On interpreting chaitin's incompleteness theorem

Journal of Philosophical Logic 27 (6):569-586 (1998)
The aim of this paper is to comprehensively question the validity of the standard way of interpreting Chaitin's famous incompleteness theorem, which says that for every formalized theory of arithmetic there is a finite constant c such that the theory in question cannot prove any particular number to have Kolmogorov complexity larger than c. The received interpretation of theorem claims that the limiting constant is determined by the complexity of the theory itself, which is assumed to be good measure of the strength of the theory. I exhibit certain strong counterexamples and establish conclusively that the received view is false. Moreover, I show that the limiting constants provided by the theorem do not in any way reflect the power of formalized theories, but that the values of these constants are actually determined by the chosen coding of Turing machines, and are thus quite accidental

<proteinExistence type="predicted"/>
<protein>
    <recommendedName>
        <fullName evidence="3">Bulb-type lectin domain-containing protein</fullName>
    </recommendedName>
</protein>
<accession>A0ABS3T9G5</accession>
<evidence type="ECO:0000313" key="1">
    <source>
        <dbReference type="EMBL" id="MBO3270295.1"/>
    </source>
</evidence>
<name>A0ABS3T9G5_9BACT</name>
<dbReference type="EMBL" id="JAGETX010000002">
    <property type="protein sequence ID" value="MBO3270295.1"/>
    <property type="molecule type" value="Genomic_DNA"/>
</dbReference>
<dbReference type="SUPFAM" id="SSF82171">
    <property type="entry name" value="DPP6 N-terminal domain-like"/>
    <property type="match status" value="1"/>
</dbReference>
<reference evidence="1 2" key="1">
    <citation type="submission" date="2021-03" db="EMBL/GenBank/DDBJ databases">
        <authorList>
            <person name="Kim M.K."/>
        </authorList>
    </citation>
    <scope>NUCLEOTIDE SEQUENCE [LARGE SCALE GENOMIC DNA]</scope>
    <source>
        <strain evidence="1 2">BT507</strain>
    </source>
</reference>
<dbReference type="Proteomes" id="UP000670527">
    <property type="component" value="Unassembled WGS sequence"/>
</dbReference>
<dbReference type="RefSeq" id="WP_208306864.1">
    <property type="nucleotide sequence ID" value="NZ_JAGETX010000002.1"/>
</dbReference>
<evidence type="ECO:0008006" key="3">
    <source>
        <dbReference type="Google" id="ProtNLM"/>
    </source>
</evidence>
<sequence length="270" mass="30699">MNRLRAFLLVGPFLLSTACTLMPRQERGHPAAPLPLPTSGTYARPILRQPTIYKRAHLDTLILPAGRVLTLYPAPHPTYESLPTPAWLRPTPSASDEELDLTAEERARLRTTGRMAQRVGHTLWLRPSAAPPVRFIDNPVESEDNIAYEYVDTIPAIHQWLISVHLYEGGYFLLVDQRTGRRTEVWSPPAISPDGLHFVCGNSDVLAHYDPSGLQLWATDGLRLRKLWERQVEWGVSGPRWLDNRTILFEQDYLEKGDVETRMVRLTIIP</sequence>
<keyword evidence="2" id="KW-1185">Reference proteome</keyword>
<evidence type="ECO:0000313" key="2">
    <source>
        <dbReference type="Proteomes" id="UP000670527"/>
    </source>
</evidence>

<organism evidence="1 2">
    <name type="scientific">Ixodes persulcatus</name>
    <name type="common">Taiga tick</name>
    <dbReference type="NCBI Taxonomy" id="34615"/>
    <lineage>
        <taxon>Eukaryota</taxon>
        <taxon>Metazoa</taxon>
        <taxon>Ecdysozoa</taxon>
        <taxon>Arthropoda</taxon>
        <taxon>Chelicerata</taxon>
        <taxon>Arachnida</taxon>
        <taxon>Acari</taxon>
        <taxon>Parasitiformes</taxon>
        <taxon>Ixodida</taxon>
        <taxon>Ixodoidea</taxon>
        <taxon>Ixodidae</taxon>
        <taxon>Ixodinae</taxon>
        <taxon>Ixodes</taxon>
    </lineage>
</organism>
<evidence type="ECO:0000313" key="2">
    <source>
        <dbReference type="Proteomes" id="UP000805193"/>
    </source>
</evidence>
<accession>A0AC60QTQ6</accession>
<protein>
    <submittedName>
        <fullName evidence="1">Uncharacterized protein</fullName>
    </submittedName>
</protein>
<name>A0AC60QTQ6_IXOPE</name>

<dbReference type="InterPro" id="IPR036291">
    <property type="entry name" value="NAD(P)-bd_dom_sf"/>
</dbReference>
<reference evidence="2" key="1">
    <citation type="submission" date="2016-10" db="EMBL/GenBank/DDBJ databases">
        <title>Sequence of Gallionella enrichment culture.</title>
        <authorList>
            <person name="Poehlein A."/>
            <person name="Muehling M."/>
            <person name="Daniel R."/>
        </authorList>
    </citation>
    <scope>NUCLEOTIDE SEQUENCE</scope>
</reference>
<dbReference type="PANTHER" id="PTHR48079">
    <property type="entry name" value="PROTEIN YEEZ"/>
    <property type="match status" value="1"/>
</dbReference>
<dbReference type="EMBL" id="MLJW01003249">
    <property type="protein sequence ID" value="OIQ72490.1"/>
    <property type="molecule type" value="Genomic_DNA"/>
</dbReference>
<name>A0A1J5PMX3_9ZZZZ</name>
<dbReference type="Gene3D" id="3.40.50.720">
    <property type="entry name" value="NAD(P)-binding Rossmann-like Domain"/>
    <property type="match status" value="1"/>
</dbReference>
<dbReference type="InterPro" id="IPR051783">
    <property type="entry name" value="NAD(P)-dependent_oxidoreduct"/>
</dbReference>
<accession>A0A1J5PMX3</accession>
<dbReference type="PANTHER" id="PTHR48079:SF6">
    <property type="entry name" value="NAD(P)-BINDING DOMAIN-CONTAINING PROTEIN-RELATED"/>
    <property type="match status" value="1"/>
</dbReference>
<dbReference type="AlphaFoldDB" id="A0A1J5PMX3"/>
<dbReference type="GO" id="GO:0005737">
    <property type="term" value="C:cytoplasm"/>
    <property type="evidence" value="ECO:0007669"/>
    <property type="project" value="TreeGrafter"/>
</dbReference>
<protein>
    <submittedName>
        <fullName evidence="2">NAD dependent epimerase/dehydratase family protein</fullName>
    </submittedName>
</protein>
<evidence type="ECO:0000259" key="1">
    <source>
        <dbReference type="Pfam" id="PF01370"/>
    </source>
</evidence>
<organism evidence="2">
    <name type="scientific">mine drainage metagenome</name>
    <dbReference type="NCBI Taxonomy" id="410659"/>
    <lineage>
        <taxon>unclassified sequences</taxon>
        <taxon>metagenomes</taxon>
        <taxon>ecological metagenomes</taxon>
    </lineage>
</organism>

Keywords algorithmic information theory  incompleteness  Kolmogorov complexity
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DOI 10.1023/A:1004305315546
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References found in this work BETA
Joseph R. Shoenfield (1967). Mathematical Logic. Reading, Mass., Addison-Wesley Pub. Co..
W. V. Quine (1951). Mathematical Logic. Cambridge: Harvard University Press.

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